14 of 16 people found the following review helpful
"Happy people don't keep a diary",
This review is from: Adrian Mole and the Weapons of Mass Destruction (Hardcover)
I wouldn't say "Adrian Mole and the WMD" is the best in the series yet, because they are all fantastically written novels; I'm sure future sequels will not disappoint.
In WMD, Adrian is face-to-face with the stressful issues of the modern day, be they credit card debt, terrorism or political correctness. His children are in far-flung countries and his parents have sold their house and moved to rebuild their lives, while he himself battles with a flock of beastly swans and a talking fridge. It's a beautifully-written novel, leaving you laughing out loud and saying to yourself "let me stay up an extra half-hour and find out how he gets out of this one".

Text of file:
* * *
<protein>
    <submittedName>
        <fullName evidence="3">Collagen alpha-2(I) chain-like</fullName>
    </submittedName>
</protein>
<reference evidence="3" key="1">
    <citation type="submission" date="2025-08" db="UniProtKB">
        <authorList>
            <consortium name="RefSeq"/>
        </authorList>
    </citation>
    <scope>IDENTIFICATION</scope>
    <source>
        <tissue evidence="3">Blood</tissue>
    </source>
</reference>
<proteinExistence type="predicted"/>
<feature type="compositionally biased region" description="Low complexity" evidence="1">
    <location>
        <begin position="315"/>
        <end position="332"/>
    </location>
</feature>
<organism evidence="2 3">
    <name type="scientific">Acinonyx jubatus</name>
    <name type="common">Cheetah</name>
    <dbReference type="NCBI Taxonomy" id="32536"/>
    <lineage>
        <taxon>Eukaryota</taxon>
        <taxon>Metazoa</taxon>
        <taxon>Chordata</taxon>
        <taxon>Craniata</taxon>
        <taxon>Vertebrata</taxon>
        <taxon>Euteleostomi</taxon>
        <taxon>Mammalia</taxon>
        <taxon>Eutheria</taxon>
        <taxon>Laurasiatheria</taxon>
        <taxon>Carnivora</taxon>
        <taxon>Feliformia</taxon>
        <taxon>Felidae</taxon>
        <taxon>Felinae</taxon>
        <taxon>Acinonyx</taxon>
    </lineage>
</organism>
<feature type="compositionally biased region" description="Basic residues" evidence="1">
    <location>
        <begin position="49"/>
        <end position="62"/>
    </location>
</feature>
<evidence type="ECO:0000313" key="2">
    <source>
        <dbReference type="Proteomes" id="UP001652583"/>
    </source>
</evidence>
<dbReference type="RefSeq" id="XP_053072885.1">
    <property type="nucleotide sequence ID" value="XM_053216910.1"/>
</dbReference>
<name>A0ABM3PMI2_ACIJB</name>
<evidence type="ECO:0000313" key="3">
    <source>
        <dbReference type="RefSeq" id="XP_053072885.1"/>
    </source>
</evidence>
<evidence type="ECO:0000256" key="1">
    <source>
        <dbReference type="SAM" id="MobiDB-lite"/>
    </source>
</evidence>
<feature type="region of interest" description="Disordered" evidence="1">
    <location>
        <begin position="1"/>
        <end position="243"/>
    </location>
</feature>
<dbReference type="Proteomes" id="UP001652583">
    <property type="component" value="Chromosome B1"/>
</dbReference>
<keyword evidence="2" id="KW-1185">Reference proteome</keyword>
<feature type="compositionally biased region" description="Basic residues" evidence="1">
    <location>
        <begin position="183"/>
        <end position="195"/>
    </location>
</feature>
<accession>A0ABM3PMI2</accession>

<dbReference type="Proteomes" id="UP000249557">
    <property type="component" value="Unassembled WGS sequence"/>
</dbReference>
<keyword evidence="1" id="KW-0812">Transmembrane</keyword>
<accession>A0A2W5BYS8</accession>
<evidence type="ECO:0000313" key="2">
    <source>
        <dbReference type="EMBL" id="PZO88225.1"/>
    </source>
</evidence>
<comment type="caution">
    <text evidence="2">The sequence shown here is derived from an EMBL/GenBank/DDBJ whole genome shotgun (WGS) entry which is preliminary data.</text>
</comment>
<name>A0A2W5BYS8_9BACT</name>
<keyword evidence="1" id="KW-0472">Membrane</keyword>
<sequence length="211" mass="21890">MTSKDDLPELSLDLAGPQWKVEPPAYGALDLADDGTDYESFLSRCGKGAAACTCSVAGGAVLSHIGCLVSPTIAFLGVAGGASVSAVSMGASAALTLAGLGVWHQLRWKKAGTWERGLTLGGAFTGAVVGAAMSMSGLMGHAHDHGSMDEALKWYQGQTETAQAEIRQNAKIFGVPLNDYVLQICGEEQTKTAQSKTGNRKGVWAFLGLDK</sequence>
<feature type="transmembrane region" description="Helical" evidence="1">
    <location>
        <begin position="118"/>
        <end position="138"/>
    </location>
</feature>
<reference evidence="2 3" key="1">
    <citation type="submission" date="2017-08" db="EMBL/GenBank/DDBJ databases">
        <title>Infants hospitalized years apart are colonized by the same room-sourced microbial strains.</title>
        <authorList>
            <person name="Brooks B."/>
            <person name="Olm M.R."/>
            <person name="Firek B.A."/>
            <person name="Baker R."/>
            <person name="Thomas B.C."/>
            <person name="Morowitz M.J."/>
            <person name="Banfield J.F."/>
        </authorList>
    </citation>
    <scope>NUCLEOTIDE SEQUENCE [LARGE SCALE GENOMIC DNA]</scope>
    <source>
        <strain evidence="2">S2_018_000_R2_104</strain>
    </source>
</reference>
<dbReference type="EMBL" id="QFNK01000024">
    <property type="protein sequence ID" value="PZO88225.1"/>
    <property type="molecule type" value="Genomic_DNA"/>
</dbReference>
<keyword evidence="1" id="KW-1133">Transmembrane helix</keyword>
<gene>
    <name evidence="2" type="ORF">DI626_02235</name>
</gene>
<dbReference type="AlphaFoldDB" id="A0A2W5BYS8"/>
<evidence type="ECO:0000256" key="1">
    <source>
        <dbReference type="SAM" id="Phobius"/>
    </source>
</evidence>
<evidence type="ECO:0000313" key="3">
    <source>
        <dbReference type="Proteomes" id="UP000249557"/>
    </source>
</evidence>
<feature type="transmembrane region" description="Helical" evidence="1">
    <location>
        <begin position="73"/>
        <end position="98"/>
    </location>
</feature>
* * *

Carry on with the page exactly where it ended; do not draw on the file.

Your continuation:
It strikes me that one of the many secrets behind the success of the Mole series is that he has become increasingly detached from the character of Pandora. Crucially, she's not gone completely; there are several instances of continuity connections with the past. Is it any wonder how it easy it is for us to visualise Adrian Mole in real life?
Hats off to Sue Townsend - I was gripped, reading it in two days, nearly without putting it down. Buy it now.